A year ago, on 18 December 2015, Rohith Vemula — Dalit PhD scholar from the University of Hyderabad — wrote a letter dripping with sarcasm to the vice-chancellor of the university, V Appa Rao Podile, about the discrimination being meted out to Dalit students.
He wrote, offering a ‘solution for the Dalit problem’:
1. Please serve 10mg Sodium Azide to all the Dalit students at the time of admission. With direction to use when they feel like reading Ambedkar.
2. Supply a nice rope to the rooms of all Dalit students from your companion, the great Chief Warden.
As we, the scholars, PhD students have already passed that stage and already members of Dalit Self-Respect movement unfortunately, we here are left with no easy exit, it seems. Hence, I request your highness to make preparations for the facility “EUTHANASIA” for students like me. And I wish you and the campus rest in peace forever.”
A month later, on 17 January, 2016, Rohith Vemula committed suicide. The suicide rose to national importance as it shed light on a deeply disturbing, yet ignored facet of Indian universities: Caste discrimination. The February 2016 protests in Jawaharlal Nehru University (JNU) sparked important and much needed debates on freedom of speech and the right to dissent. The two incidents awoke a new political consciousness among students — spreading across various universities and campuses, students took to the streets in the national capital demanding justice for the Dalit scholar and an adequate response to the JNU crisis.
While the goal should have been to introspect, what was achieved was nothing material — it was probed whether Rohith Vemula was in fact a Dalit, his mother was questioned.
Then again, he was — mere distractions from addressing the elephant in the room. Political mileage was gained, Vemula’s name was on the Opposition’s lips hoping to score brownie points and Vemula’s name probably occupied a larger corner in the minds of those running the government.
Why are we going over these tiresome details of case forgotten? Didn’t we move on to other news? The National Anthem directive, perhaps? (no, we seem to be over that one too). These tiresome boring details must be revisited to address the people who haven’t forgotten, those who feel wronged by a system that perhaps isn’t there to support them in the first place.
What has come out of the Vemula suicide and the subsequent political storm?
One, a 12-point recommendation from the Ministry of Human Resources and Development on how to prevent campus suicides. The HRD ministry added six points to Roopanwal Commission’s six recommendations to curb campus suicides. The measures suggested by the ministry include a “strong induction programme for better acclimatisation and establishing a local guardian system for outstation students,” “grievances of students should be discussed and dispensed with on weekly basis and vice-chancellors should hold monthly meetings.”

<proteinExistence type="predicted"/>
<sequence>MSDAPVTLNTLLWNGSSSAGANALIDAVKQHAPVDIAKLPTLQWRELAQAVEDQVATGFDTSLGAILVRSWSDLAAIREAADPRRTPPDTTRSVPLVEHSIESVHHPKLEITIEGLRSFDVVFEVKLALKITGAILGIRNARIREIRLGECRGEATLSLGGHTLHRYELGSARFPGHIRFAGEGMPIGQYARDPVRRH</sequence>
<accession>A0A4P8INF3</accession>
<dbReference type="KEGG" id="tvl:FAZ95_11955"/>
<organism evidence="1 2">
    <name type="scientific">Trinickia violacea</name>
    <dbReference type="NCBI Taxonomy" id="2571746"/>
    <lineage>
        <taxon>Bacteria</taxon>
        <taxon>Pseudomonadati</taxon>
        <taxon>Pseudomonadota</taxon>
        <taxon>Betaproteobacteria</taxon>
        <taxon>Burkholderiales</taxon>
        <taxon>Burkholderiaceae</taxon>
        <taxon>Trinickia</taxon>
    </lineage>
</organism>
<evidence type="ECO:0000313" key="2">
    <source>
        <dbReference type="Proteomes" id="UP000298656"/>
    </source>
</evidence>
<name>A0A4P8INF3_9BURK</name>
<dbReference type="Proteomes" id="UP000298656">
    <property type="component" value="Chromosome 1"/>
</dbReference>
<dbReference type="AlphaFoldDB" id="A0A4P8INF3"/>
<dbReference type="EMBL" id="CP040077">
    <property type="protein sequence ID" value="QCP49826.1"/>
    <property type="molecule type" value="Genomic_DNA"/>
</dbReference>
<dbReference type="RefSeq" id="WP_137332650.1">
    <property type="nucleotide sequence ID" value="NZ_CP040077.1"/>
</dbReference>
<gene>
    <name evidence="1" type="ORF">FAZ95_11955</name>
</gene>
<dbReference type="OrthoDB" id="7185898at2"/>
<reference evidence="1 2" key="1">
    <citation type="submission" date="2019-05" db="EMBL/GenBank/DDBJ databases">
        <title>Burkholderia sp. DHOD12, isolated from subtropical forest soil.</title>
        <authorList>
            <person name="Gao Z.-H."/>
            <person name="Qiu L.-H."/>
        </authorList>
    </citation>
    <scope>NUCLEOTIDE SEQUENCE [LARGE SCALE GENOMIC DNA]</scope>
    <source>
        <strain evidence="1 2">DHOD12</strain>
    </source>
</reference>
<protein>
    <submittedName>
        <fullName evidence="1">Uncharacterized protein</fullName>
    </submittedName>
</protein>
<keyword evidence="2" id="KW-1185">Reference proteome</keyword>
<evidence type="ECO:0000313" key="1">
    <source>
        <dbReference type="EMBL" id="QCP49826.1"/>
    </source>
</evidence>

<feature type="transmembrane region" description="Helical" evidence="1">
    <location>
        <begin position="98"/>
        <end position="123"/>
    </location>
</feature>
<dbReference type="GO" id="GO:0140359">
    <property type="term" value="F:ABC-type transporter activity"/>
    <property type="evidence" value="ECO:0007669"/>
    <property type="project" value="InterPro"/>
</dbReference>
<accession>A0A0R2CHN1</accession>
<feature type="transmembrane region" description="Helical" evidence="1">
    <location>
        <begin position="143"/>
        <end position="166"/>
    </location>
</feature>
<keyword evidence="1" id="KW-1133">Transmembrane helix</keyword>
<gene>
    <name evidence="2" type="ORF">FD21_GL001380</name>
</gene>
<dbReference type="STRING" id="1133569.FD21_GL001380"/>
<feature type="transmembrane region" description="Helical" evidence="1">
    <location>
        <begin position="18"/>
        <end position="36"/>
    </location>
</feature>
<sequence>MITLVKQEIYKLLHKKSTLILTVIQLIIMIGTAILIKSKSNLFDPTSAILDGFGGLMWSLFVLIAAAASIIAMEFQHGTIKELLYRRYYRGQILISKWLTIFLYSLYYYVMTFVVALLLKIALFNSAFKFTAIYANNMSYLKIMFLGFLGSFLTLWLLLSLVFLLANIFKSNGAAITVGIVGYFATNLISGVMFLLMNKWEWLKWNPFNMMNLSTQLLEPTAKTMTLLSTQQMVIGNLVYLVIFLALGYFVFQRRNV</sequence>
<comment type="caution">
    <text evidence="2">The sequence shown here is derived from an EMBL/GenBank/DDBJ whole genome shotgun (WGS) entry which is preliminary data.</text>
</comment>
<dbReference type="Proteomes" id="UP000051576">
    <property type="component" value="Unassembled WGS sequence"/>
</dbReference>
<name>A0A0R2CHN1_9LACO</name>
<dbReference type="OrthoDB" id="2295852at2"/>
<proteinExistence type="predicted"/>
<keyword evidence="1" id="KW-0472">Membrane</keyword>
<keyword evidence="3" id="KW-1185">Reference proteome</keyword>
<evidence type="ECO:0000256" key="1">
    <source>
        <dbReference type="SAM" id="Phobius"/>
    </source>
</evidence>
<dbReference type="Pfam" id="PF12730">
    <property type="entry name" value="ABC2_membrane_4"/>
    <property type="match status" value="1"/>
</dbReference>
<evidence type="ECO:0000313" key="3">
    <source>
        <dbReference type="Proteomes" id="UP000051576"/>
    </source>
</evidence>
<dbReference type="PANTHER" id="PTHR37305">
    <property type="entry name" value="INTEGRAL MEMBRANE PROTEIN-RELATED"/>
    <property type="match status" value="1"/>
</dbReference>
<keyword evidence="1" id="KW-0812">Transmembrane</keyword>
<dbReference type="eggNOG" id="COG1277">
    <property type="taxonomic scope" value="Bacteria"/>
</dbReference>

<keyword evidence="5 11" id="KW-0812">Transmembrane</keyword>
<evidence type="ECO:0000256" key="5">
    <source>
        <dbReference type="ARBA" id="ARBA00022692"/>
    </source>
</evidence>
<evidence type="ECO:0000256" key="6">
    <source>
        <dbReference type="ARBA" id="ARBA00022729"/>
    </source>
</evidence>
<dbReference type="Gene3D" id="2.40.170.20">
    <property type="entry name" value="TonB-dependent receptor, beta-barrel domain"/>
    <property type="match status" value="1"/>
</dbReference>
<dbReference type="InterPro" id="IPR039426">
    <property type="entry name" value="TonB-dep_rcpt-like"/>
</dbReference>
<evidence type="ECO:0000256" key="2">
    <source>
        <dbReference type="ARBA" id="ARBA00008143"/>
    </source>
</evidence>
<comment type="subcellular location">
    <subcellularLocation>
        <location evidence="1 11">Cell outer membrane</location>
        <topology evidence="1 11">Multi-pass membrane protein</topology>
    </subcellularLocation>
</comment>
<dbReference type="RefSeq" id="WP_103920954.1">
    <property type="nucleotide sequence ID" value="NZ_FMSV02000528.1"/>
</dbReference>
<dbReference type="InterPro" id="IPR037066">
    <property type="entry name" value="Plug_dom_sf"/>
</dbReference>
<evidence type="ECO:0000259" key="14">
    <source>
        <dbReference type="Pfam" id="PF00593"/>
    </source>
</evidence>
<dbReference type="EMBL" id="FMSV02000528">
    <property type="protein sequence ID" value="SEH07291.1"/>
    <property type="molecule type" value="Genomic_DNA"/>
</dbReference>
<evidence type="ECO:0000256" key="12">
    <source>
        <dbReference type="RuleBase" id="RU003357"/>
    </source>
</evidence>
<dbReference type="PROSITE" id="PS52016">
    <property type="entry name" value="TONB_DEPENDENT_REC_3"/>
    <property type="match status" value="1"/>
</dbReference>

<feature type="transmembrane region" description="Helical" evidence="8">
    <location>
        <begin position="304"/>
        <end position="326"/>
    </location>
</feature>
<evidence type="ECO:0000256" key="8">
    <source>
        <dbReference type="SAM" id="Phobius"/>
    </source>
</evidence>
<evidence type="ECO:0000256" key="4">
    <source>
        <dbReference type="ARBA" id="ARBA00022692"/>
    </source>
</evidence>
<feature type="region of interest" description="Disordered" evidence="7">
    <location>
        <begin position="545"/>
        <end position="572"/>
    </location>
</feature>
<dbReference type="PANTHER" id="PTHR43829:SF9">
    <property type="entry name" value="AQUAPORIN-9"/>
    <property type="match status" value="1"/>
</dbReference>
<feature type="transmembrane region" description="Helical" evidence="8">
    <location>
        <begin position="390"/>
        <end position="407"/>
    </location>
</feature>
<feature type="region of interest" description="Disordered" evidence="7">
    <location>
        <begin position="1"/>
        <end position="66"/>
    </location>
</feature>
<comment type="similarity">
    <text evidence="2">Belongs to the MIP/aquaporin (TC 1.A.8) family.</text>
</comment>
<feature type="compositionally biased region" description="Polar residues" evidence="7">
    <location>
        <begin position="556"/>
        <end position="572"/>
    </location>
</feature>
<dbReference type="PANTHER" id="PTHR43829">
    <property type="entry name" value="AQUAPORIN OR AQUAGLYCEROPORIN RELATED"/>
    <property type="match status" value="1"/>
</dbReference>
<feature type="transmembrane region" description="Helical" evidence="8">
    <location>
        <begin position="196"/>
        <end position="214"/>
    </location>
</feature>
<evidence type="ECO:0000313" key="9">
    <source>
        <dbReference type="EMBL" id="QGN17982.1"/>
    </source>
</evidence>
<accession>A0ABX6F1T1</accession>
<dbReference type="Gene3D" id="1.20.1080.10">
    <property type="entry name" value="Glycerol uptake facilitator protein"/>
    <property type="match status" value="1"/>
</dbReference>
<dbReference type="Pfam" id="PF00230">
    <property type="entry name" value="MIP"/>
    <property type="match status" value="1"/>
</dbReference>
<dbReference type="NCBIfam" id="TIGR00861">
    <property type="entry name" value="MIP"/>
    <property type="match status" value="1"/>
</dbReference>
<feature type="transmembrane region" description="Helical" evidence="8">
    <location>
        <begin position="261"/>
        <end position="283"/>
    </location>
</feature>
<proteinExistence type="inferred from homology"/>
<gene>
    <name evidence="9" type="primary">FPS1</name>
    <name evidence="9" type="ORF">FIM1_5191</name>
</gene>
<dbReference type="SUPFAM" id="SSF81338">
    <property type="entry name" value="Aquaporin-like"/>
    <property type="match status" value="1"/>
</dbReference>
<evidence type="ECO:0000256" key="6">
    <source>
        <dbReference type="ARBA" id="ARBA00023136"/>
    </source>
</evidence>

Two, Appa Rao Podile’s continued tenure as the the vice-chancellor of the University of Hyderabad. On Sunday, Dontha Prashanth, Seshaiah Chemudagunta and Vijay Kumar (Pedapudi), Vemula’s friends, fellow Dalits and PhD students who were also suspended along with Vemula from the University of Hyderabad wrote a letter to the President of India, urging him to remove Podile as the vice-chancellor of the university. He was reinstated even while protests were in full-swing, just a few months after the suicide. If the idea was to allay the burgeoning anger amid students, why wasn’t a man with sub-par academic qualifications, especially one with a history of unethical academic practices such as plagiarism allowed to continue as the university’s vice-chancellor?
Students asking for Podile’s removal is not new, such demands have been made earlier by the student body of the University of Hyderabad. Prashanth, Chemudagunta, Pedapudi had earlier written an open letter to the Prime Minister of India in August this year:
What action was taken after a committee appointed by the Ministry of Human Resource Development brought out the institutional lapses that led to Rohith’s suicide? Why did you not speak, Mr Prime Minister, when Smriti Irani spoke utter lies in Parliament? What happened to the Judicial Commission appointed by HRD Ministry which was supposed to submit its report by 1 August, 2016?
The anger in the University of Hyderabad has been simmering for a long time. 189 academics had written a letter to the President of India, seeking his intervention in the Rohith Vemula, asking for the dismissal of the vice-chancellor. JNU’s Kanhaiya Kumar and the face of the Indian student politics for well over a year wrote a dramatic letter to Smriti Irani about Vemula (and the state of Dalits in the country).
The three other students will perhaps continue writing letters because everything else has been done, yielding little to nothing. Simmering anger, growing resentment and disappointment make for powerful ink, but what if the system ends up being illiterate?
First Published On : Dec 20, 2016 10:20 IST
See original –